Jacksonville publisher/historian John Power passed away

By Anthony Engle on October 10 at 2:14pm

The Jacksonville community is mourning the loss of a very influential man.

John Power, who served as publisher of the Jacksonville Journal Courier for almost 20 years, died yesterday. He was 69 years old. Power made a lasting impression on the city, working with many local organizations to seek both historical knowledge and continued community growth.

Local government officials are offering their thoughts in light of John Power’s passing.

Jacksonville Mayor Andy Ezard explains how Power affected both his life and the city.

“John was a character, and I mean that in the most respectful way. John was involved with many community-wide efforts; he wore that on his sleeve, and you always knew where you stood with him. I was honored to call him my friend, and learned from him to stay with things like John did and continue to advocate, because that is the only way to get things done. John accomplished much for our community, and he really loved our town.”

Ginny Fanning is a Morgan County Commissioner. Fanning says Jacksonville has lost a wonderful, dedicated historian.

“We have lost such a wonderful source of Jacksonville history. It was amazing all that he knew about our community, and Morgan County. That’s going to be a really hard spot to fill. He was able to share so much with us, and he always had such good memories and stories of the things that happened here.”

Fanning explains that she learned quite a lot during her time with the Jacksonville Journal Courier while Power was at the publishing helm.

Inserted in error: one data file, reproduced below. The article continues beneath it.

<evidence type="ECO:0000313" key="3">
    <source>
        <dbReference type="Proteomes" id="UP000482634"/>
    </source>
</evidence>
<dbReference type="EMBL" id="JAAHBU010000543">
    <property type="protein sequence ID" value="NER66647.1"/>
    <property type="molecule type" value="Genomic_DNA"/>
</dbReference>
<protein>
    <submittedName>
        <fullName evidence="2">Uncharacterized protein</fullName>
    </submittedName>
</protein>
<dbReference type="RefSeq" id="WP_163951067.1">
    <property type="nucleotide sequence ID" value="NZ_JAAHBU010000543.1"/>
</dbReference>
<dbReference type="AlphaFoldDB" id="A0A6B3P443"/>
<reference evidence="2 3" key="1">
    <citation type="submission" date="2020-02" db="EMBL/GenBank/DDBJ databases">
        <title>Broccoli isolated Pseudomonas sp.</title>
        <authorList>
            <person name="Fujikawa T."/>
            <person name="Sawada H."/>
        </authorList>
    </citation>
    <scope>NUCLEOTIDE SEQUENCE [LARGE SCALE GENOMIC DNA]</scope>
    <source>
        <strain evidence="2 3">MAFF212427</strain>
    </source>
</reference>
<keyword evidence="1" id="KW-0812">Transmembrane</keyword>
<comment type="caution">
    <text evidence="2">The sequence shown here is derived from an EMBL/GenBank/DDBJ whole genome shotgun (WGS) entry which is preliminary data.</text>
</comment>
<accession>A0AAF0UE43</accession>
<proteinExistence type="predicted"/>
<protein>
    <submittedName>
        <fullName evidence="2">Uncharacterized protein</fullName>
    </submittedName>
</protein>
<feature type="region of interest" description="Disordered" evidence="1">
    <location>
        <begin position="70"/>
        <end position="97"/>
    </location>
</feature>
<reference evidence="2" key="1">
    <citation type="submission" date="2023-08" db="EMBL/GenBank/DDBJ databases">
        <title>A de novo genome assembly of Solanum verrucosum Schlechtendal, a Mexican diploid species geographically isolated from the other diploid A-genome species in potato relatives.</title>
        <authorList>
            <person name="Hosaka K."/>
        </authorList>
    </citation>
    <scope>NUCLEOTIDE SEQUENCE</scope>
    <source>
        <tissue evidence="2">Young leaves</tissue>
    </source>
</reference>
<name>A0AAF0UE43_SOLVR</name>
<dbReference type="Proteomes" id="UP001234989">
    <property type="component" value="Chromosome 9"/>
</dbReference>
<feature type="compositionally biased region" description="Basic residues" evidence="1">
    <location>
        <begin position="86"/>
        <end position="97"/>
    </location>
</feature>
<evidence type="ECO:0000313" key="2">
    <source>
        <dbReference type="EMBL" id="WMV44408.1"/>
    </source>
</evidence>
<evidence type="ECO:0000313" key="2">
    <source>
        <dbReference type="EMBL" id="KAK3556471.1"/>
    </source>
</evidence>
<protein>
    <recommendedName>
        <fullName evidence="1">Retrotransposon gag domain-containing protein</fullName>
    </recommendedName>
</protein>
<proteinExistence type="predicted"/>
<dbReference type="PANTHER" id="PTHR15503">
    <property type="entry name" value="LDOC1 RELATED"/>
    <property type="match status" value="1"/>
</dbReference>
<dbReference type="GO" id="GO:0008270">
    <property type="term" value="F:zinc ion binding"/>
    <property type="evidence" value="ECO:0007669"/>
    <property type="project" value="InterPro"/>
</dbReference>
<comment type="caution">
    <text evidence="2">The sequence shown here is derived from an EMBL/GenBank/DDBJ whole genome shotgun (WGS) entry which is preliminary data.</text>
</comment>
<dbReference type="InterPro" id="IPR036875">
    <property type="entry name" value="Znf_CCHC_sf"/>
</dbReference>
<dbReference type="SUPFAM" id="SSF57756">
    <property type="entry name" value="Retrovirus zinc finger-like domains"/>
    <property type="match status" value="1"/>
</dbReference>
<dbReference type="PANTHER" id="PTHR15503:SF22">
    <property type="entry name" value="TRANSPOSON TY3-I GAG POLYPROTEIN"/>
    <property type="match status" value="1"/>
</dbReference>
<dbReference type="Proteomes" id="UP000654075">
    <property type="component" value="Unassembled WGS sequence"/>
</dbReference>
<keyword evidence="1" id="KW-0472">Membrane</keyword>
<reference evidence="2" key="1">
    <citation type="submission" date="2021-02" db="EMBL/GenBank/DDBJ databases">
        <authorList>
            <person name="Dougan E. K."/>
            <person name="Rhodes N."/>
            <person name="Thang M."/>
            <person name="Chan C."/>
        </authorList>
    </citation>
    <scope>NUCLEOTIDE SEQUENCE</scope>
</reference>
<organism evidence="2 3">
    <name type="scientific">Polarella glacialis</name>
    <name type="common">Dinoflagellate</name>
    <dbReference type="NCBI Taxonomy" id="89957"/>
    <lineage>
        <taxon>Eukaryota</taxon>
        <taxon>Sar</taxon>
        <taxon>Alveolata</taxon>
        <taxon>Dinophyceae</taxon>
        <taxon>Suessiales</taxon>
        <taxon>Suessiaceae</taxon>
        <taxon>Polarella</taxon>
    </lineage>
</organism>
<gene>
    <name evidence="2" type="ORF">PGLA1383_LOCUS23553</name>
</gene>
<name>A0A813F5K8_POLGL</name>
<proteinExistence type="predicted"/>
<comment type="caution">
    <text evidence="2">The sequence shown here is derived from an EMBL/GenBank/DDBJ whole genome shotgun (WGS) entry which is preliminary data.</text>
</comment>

“I worked at the paper in the late 90’s, just as a part time position with a focus on education. He was a great boss, he would tell us, ‘That’s your department. You deal with it.” I really appreciated the freedom to write and tell the stories how I saw fit. I thoroughly enjoyed the opportunity to work with him. It’s just tough to lose anyone, but we will miss him. That’s for sure.”

C.D. Davidsmeyer is state representative of Illinois’s 100th legislative district. Davidsmeyer describes Power as a steadfast member of the Jacksonville community.

“John was a jovial, fun-loving guy, but he always worked hard for the betterment of Jacksonville. He did a lot of things behind the scenes with Jacksonville Regional Economic Development and the Chamber of Commerce, among other groups, to make sure everyone was looking at every option for how to grow opportunity and jobs in the city of Jacksonville. He was a champion for Jacksonville wherever he went.”

Davidsmeyer says Power certainly knew the importance of the US Corridor 67 project.

“John had a part in all of the successes that this project has seen in the 100th legislative district. He regularly spoke with officials at IDOT and managed to keep a coalition together from Macomb down to Jerseyville. That’s a large geographic area, but we’re all working towards the same goal. Sometimes it’s tough, because any of the communities could come out and say they want their project done first, but he really managed to keep people together and focused on the greater good of expanding US 67 in Illinois.”

Power served on many local boards and commissions, including the Jacksonville Public Building Commission, where he was an instrumental part of many local projects, including expansion of the Jacksonville Public Library as part of the Better Jacksonville Plan.